the impression that there was an overstatement of the needs of a number of countries. It was a little like the Greeks who come over here in '45; "We hear there's money, set the limit, think up something to justify it." And I particularly got this idea from some talking off the record some of the United Nations economic development people, where they in effect said, "We get these statements from South American countries on how much they need for development, and when we ask for a breakdown, they haven't any idea of what it is except that they want it." And I think that in my report, I may have made a little of that point. It wasn't made in an extreme way, but I think I raised some question as to whether all the funds that had been granted were needed or whether, perhaps, in the specific development situation, their real problem had not been lack of funds; it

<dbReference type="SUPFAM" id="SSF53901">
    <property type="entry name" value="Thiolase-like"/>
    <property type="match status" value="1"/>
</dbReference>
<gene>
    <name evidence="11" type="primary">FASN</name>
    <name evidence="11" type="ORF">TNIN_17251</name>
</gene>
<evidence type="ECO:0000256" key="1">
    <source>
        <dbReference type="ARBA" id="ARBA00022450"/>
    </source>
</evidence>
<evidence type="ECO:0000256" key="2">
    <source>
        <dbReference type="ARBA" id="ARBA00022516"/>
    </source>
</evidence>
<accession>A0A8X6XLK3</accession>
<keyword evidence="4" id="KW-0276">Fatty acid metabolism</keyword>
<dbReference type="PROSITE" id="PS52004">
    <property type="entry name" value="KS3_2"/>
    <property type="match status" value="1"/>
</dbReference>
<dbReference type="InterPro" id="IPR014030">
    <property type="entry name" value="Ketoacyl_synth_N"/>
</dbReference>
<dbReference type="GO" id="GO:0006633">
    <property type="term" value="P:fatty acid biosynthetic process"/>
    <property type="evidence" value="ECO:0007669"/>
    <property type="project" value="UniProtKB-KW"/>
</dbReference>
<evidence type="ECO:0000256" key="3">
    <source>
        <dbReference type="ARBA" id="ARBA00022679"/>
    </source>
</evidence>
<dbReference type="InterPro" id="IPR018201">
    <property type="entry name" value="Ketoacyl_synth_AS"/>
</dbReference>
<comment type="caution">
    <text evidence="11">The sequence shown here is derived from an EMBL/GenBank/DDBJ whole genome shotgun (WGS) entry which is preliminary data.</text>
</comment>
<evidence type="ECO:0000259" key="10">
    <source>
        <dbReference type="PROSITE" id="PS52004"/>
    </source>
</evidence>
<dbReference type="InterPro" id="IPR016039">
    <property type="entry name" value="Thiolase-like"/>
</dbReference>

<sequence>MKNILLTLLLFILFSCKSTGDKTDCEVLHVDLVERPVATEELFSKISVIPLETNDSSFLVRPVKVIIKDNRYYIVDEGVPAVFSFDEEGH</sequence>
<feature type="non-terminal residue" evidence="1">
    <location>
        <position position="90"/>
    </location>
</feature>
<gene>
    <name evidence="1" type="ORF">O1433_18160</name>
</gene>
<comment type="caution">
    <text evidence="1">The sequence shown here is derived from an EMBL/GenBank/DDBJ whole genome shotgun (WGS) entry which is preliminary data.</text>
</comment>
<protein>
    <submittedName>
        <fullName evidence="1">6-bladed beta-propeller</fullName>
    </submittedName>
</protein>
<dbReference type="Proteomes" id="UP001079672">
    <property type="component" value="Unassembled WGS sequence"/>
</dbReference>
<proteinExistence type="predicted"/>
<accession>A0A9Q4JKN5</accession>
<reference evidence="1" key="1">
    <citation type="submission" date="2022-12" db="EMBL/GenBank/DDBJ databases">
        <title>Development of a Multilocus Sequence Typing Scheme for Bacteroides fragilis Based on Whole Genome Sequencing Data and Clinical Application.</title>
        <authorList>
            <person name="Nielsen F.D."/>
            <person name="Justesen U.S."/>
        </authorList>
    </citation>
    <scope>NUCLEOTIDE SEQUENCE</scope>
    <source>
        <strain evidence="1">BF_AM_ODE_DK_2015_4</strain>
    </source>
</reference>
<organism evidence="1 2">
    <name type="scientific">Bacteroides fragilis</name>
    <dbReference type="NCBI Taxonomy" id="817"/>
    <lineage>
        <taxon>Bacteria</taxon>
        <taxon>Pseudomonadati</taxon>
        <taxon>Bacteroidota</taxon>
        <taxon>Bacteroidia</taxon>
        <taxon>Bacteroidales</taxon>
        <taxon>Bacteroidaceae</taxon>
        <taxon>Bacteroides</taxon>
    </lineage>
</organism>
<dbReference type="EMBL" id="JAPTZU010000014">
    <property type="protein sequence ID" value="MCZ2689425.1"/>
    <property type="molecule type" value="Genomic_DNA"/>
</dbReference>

had been the lack of adequate planning or proper engineering studies.
MCKINZIE: Then you also had a special mission dealing with the German debt settlement.
FETTER: Yes, in the summer of 1951, the whole question of settling the German debts, with the return to German prosperity and the build-up of the German economy, came up. I was asked to be a part of the group that was working on it. As I recall it, I was offered an opportunity to work for an entire year on it.
MCKINZIE: Do you recall who brought you in on that?
FETTER: I am really not certain on that. It was someone in the State Department; I was a State Department official. I worked for about three months, of which about a month was spent in England with the delegation there. And this was
headed up by Warren Lee Pearson. We did our preliminary work; there were representatives there of the, I'd say, four directly interested parties, which were Germany, France, the United States, and Great Britain. And then there were observers from maybe eight or ten other countries. (I remember the Swedes were there; I made a friendship with which I've kept ever since with a young Swedish banker. He's not now as young as he was 23 years ago.)